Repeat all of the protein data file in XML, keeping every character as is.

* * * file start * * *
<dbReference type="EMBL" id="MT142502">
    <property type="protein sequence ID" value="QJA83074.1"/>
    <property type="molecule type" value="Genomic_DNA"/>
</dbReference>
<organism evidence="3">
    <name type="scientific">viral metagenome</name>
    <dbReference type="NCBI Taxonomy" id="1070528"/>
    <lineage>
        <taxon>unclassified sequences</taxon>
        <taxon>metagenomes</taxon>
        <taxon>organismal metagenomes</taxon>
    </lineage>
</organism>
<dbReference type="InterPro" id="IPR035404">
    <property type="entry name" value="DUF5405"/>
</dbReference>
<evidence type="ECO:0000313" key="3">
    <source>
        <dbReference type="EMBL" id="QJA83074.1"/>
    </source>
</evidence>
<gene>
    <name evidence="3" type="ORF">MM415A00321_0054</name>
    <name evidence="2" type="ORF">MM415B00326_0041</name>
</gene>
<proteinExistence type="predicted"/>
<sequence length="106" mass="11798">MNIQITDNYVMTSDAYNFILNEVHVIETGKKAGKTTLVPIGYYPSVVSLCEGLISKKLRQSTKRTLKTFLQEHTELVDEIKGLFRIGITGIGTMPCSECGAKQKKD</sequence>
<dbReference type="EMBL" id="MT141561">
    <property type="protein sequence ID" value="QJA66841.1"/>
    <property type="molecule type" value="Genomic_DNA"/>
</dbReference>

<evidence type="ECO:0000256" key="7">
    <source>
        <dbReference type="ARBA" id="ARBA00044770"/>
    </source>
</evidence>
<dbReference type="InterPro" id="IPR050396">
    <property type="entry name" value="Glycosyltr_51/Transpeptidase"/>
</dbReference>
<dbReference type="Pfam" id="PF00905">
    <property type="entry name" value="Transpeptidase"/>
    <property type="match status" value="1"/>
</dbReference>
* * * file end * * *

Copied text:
<dbReference type="EMBL" id="MT142502">
    <property type="protein sequence ID" value="QJA83074.1"/>
    <property type="molecule type" value="Genomic_DNA"/>
</dbReference>
<organism evidence="3">
    <name type="scientific">viral metagenome</name>
    <dbReference type="NCBI Taxonomy" id="1070528"/>
    <lineage>
        <taxon>unclassified sequences</taxon>
        <taxon>metagenomes</taxon>
        <taxon>organismal metagenomes</taxon>
    </lineage>
</organism>
<dbReference type="InterPro" id="IPR035404">
    <property type="entry name" value="DUF5405"/>
</dbReference>
<evidence type="ECO:0000313" key="3">
    <source>
        <dbReference type="EMBL" id="QJA83074.1"/>
    </source>
</evidence>
<gene>
    <name evidence="3" type="ORF">MM415A00321_0054</name>
    <name evidence="2" type="ORF">MM415B00326_0041</name>
</gene>
<proteinExistence type="predicted"/>
<sequence length="106" mass="11798">MNIQITDNYVMTSDAYNFILNEVHVIETGKKAGKTTLVPIGYYPSVVSLCEGLISKKLRQSTKRTLKTFLQEHTELVDEIKGLFRIGITGIGTMPCSECGAKQKKD</sequence>
<dbReference type="EMBL" id="MT141561">
    <property type="protein sequence ID" value="QJA66841.1"/>
    <property type="molecule type" value="Genomic_DNA"/>
</dbReference>

<evidence type="ECO:0000256" key="7">
    <source>
        <dbReference type="ARBA" id="ARBA00044770"/>
    </source>
</evidence>
<dbReference type="InterPro" id="IPR050396">
    <property type="entry name" value="Glycosyltr_51/Transpeptidase"/>
</dbReference>
<dbReference type="Pfam" id="PF00905">
    <property type="entry name" value="Transpeptidase"/>
    <property type="match status" value="1"/>
</dbReference>